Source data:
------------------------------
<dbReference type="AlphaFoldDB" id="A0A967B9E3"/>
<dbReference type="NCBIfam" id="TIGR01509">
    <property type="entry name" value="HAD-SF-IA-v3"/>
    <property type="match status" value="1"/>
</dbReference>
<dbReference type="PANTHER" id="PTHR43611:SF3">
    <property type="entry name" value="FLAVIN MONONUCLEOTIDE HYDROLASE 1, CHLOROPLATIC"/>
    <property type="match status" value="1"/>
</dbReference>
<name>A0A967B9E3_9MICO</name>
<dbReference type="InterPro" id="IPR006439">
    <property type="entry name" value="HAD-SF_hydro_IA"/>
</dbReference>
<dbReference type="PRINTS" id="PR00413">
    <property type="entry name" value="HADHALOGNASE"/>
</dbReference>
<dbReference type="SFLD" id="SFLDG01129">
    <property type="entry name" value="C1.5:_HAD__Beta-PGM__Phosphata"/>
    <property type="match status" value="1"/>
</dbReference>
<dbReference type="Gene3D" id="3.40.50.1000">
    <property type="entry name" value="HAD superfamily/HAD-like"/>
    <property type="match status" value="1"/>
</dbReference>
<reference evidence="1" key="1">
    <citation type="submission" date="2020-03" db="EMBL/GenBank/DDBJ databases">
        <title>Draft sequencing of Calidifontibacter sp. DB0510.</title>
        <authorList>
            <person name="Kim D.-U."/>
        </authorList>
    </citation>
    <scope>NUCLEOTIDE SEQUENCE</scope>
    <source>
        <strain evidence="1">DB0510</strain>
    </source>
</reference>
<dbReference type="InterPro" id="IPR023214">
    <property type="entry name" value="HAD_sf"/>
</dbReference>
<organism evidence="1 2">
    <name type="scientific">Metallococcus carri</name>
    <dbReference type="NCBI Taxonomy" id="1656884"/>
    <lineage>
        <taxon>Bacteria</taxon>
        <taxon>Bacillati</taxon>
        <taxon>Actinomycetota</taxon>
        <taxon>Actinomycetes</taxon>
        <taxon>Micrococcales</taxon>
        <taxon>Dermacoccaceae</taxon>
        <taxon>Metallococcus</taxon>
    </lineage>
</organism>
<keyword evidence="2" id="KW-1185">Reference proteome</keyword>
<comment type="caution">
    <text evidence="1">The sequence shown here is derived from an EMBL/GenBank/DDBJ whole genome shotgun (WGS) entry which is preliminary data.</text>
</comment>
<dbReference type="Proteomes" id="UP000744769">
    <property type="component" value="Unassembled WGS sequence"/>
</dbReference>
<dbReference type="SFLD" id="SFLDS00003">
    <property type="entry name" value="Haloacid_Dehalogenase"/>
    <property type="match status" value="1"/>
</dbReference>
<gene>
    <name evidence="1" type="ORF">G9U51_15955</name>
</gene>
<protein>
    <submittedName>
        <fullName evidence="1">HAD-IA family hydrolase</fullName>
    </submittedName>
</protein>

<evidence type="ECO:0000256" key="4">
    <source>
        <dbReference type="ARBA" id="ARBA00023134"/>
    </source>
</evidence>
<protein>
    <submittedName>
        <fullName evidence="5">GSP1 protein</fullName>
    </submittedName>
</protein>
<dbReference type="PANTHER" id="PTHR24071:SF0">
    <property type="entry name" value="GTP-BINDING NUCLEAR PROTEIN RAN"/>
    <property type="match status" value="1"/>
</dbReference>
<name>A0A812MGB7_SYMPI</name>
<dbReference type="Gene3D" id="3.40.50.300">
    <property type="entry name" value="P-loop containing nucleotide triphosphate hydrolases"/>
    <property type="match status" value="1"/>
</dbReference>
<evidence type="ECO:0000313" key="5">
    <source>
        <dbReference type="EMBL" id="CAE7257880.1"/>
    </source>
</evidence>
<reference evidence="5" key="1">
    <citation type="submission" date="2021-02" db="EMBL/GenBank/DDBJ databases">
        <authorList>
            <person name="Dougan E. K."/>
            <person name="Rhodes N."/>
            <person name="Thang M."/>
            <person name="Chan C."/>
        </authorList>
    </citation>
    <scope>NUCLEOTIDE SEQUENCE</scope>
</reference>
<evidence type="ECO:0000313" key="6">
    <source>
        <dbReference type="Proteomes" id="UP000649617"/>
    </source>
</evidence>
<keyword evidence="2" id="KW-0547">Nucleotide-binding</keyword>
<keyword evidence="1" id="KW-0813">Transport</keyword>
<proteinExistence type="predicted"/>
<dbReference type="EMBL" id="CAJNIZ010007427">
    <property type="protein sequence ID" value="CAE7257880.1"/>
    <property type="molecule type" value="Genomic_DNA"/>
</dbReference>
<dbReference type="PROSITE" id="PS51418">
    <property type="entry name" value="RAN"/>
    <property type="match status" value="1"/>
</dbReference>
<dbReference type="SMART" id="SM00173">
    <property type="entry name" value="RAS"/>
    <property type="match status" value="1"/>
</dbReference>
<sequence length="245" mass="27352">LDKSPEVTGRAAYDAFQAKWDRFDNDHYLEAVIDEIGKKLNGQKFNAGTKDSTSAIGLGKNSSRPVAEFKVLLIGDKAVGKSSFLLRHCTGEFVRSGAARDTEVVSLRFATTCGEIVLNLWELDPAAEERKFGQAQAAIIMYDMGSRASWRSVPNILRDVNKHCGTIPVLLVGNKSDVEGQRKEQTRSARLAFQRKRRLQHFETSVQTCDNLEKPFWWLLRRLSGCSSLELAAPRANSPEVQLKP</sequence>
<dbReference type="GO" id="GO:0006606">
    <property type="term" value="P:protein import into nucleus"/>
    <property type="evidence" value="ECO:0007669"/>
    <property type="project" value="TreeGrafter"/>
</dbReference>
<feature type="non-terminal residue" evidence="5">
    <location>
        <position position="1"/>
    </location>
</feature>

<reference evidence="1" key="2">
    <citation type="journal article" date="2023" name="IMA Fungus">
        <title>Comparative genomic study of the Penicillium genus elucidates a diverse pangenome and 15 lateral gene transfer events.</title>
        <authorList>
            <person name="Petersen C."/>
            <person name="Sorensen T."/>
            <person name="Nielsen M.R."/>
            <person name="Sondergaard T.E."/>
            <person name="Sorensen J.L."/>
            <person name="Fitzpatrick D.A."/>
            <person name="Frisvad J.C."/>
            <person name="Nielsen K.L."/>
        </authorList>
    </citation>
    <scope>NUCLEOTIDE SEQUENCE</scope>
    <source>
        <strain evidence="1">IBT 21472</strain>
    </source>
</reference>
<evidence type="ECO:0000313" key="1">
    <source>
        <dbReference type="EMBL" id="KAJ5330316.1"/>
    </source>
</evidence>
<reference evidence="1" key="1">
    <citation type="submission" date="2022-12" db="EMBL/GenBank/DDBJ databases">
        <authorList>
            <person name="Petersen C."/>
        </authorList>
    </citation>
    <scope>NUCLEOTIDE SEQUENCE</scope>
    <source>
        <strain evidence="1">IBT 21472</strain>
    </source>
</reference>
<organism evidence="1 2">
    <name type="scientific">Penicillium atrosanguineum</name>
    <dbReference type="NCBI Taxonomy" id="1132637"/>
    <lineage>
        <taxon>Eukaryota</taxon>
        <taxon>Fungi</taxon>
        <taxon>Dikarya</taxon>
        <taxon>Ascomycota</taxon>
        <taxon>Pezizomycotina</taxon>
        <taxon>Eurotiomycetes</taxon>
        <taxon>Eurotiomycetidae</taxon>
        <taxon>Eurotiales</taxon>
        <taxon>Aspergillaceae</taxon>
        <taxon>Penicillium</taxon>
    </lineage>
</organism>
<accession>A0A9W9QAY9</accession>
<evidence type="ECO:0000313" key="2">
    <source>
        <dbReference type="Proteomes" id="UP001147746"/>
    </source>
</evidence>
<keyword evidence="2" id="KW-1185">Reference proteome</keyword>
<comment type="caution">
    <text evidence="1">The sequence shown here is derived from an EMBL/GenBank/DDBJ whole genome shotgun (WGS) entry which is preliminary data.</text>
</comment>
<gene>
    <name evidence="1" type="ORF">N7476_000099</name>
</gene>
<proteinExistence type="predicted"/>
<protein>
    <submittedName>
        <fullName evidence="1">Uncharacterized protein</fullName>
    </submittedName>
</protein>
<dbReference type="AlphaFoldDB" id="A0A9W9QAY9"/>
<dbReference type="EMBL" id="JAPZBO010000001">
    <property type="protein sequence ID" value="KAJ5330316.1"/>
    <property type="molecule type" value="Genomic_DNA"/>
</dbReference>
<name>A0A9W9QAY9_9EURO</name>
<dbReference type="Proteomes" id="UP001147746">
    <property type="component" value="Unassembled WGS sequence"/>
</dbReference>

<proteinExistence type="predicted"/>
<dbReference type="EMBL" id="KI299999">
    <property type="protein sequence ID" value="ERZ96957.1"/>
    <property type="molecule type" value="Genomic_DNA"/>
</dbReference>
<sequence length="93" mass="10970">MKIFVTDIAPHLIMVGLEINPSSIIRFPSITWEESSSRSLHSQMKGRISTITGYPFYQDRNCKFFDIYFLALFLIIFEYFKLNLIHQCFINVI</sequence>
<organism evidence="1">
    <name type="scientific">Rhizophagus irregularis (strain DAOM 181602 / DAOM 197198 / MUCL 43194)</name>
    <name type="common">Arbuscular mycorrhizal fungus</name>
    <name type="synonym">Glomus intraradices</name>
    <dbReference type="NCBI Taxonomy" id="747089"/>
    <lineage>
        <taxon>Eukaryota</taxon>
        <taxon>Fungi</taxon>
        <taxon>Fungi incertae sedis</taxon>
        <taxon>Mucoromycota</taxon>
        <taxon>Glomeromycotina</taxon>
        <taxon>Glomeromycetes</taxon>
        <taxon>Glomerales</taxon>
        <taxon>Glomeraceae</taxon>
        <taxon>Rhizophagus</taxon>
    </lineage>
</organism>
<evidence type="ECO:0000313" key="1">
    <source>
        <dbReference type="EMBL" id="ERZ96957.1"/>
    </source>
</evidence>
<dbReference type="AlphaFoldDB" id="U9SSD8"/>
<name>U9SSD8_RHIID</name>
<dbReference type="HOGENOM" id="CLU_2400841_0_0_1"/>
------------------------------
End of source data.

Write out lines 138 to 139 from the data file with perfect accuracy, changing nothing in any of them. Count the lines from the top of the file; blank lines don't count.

<reference evidence="1" key="2">
    <citation type="journal article" date="2023" name="IMA Fungus">